May 2003
Volume 44, Issue 13
Free
ARVO Annual Meeting Abstract  |   May 2003
Changes in Photoreceptor Outer Segment Structures in Horses with Equine Recurrent Uveitis (ERU)
Author Affiliations & Notes
  • C.A. Deeg
    Inst of Animal Physiology, University of Munich, Munich, Germany
  • B. Amann
    Inst of Animal Physiology, University of Munich, Munich, Germany
  • D. Pompetzki
    Inst of Animal Physiology, University of Munich, Munich, Germany
  • S. Reese
    Inst of Veterinary Anatomy I, University of Munich, Munich, Germany
  • B. Kaspers
    Inst of Veterinary Anatomy I, University of Munich, Munich, Germany
  • Footnotes
    Commercial Relationships  C.A. Deeg, None; B. Amann, None; D. Pompetzki, None; S. Reese, None; B. Kaspers, None.
  • Footnotes
    Support  Ernst und Berta Grimmke-Stiftung
Investigative Ophthalmology & Visual Science May 2003, Vol.44, 2861. doi:
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      C.A. Deeg, B. Amann, D. Pompetzki, S. Reese, B. Kaspers; Changes in Photoreceptor Outer Segment Structures in Horses with Equine Recurrent Uveitis (ERU) . Invest. Ophthalmol. Vis. Sci. 2003;44(13):2861.

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      © ARVO (1962-2015); The Authors (2016-present)

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Abstract

Abstract: : Purpose: ERU is a spontaneous disease with high prevalence in the equine population. The disease shares similarities with recurrent uveitis in man. Glycoproteins on the cell surface and extracellular matrix are involved in a variety of cellular functions and intercellular interactions. There are various kinds of N-linked glycoproteins in the retina as rhodopsin and IRBP which play a role in retinal diseases. We examined the sugar residues on the retinal tissue in various stages of ERU using plant lectins to determine possible changes in glycoproteins. Methods: Fourteen eyes of horses showing no signs of ophthalmic disease by direct ophthalmoscopy were used as the eye healthy control group. Twenty-three eyes of horses with ERU were included in the second group. All horses were slaughtered due to reasons unrelated to this study. Lectin histochemistry was performed by the ABC method. After rehydration, sections were incubated with plant lectins (5µg/ml) for one hour at RT. Binding was visualized by DAB or by incubation in naphtol-AS-biphosphate as the phosphatase substrate and hexazotized New Fuchsin. Control stainings were performed by the preabsorption of lectins with an excess amount (100mM concentration) of respective specific sugar residues. A second control was performed by use of TBS to replace the biotinylated lectins. Results: The ß-N-acetylgalactosamine-specific lectins, PNA, RCA-I and Jacalin (JAC) labeled cones and rods in the outer segments, whereas the α-N-acetylgalactosamine-specific lectin BSL-I labeled specifically cones. This is in contrast to findings in a wide variety of species, where PNA is used as a cone specific marker. PNA labels the cone sheats in horses but also the outer segments of rods. This labeling pattern was observed in all healthy eyes. In 12 ERU horses, the PNA labeling was absent in rods and cones despite clear JAC staining of these structures. This was not observed in the other 11 ERU eyes. The loss of PNA labeling could not be correlated with the structural destruction of the eye. Western Blots using whole retinal extracts of pigs and horses revealed the staining of two additional proteins in the horse retina by PNA compared to the pig. Conclusions: We could observe changes in the sugar residues of photoreceptor outer segments in 50% of horses with recurrent uveitis.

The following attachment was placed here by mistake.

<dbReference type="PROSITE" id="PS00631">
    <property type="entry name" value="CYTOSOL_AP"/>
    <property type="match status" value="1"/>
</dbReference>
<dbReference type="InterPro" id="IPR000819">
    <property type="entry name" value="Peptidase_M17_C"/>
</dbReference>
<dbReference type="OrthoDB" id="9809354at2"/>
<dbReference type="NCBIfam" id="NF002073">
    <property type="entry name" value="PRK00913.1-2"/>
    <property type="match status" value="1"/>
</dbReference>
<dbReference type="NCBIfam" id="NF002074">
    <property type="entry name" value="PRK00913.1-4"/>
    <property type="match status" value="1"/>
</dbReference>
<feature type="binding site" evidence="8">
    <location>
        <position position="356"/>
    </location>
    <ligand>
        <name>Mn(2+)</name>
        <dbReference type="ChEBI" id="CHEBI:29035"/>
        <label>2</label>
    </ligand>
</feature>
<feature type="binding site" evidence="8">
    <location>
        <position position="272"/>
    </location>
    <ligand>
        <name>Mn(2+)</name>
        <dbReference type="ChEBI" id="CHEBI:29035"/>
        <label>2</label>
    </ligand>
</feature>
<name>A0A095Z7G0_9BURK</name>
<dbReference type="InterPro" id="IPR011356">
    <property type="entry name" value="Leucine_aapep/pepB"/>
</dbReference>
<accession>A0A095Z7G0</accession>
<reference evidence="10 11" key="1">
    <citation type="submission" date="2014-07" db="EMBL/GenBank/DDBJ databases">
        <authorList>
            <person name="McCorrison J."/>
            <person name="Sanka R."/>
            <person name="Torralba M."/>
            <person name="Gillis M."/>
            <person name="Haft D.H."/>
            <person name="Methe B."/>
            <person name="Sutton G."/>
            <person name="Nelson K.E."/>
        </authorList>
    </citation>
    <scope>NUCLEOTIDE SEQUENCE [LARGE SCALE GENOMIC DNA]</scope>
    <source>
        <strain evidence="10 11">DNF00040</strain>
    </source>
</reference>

Keywords: photoreceptors • uveitis-clinical/animal model • cell membrane/membrane specializations 
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